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Dr. Dalton is new Federal Programs supervisor

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Dr. Janet Dalton, principal, teacher, and children’s advocate, began a challenging new role this school year as Hamblen County Schools supervisor of Federal Programs.

Noting Dalton “is a veteran administrator with a wealth of valuable experiences,” Dr. Jeff Perry, superintendent of schools, said, “She is highly committed to public education and does everything within her power to help others.  She cares deeply about the children of Hamblen County and she is relentless in her efforts to improve our district.”

“She is a proven leader, a successful school principal, and a strong advocate for students,” said Brantley Smith, assistant superintendent of curriculum and instruction. “The relationships she has developed over the years here in Hamblen County Schools and the credibility she brings to the Federal Programs Supervisor position will serve our students and teachers well.”


Dr. Dalton, before joining the leadership team at Central Office, spent 16 years as principal of Lincoln Heights Elementary School. She will miss her Patriots at LHES, but this job will allow her to benefit students across the district.


Dr. Perry continued, “She possesses a thorough knowledge of the school district and has been able to make a number of positive changes.  She has accepted a position which requires significant work and attention to detail.  Dr. Dalton has already proven she is up to that challenge and I am confident she will do a wonderful job.”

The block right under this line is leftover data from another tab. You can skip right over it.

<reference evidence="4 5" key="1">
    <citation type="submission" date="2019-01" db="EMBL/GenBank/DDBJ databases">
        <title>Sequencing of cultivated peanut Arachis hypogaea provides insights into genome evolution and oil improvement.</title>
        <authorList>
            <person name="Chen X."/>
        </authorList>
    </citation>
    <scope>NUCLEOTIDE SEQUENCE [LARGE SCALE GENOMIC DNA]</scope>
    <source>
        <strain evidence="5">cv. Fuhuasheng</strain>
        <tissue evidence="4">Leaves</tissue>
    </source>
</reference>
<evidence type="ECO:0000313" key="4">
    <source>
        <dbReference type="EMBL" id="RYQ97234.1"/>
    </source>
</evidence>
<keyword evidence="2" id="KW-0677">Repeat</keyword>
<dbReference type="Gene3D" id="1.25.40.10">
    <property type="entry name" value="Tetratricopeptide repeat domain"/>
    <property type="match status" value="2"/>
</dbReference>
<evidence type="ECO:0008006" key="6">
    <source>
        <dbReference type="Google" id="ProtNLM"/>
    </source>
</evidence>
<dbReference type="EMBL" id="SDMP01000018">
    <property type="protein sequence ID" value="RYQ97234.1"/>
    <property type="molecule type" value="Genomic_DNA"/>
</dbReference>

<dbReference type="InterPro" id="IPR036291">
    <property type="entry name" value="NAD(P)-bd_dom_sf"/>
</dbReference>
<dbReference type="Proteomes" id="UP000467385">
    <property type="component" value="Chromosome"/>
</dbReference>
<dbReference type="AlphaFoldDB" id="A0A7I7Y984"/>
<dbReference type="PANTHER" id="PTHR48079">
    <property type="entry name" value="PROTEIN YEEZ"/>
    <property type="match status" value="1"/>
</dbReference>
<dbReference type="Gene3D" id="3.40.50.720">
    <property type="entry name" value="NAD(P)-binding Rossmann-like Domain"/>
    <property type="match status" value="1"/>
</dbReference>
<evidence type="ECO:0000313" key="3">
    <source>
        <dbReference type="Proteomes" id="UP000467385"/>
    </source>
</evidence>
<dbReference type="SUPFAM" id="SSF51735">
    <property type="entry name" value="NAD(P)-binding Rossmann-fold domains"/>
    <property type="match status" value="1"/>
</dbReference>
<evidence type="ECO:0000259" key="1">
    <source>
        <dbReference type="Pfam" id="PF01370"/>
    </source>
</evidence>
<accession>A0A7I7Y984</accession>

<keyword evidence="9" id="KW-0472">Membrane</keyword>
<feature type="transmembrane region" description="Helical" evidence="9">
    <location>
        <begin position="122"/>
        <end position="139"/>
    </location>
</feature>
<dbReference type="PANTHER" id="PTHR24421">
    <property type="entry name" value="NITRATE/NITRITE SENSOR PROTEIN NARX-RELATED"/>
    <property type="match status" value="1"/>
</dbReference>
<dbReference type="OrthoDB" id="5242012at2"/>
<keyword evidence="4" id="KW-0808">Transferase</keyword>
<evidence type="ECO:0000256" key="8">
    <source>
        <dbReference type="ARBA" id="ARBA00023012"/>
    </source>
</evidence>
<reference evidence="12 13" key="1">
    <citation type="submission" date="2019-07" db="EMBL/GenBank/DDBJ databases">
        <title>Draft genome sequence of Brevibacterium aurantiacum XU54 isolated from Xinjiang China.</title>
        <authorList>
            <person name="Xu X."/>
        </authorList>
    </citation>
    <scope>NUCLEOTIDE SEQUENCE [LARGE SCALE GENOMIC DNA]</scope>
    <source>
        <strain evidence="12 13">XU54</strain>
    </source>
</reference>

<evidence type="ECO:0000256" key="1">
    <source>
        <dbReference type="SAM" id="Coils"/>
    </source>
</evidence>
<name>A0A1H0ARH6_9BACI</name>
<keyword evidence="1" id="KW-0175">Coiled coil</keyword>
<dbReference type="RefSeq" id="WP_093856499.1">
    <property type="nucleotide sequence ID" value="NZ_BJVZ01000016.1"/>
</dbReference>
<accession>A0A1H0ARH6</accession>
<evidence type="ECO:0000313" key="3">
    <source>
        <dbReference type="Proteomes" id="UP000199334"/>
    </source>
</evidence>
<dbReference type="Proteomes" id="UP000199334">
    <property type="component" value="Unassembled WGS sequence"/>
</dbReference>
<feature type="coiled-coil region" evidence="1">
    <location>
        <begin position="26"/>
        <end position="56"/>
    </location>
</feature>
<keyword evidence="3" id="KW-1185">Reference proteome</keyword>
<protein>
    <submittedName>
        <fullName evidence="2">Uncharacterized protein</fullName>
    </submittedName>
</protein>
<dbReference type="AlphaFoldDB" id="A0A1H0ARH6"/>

Her responsibility on HCDOE’s Leadership team is as director of the ESSA Act (Every Student Succeeds Act), and providing oversight for implementation of the district’s ESSA plan. She manages the Title 1 program, oversees the development of comprehensive program plans, provides guidance for the implementation of planned programs, and monitors budgets in accordance with established local, state and federal policies.


She and her counterparts across the state ensure compliance with all local, state and federal laws, TN Department of Education rules and regulations, and the policies of HCDOE. 


Moving to Central Office in a supervisory role was difficult for Dalton and she even described leaving her kids at Lincoln Elementary as “a grieving process.”


The advantage is helping more kids, she shared. “Here I can impact all 10,000 of our students and our 1,100-plus teachers and staff. I also am in the position to assist my colleagues - my principal buddies I’ve worked with for years.”


“It’s exciting to visit other schools and see what is going on,” she said. “As an elementary school principal, you can find yourself on an island.”


This move to Federal Programs is probably a continuation of her need to impact more and more children. “When I started teaching in special education, I was limited as some students didn’t quality for SPED services. As a principal at Lincoln, I could make sure that every kid in my building received what they needed.”


Dalton has always known her calling is working with kids. Now she is working “for” kids.  “I hope to impact all students across the district, at both Title and non-Title schools,” she said.


The downside?

Losing the intimate relationships with the children.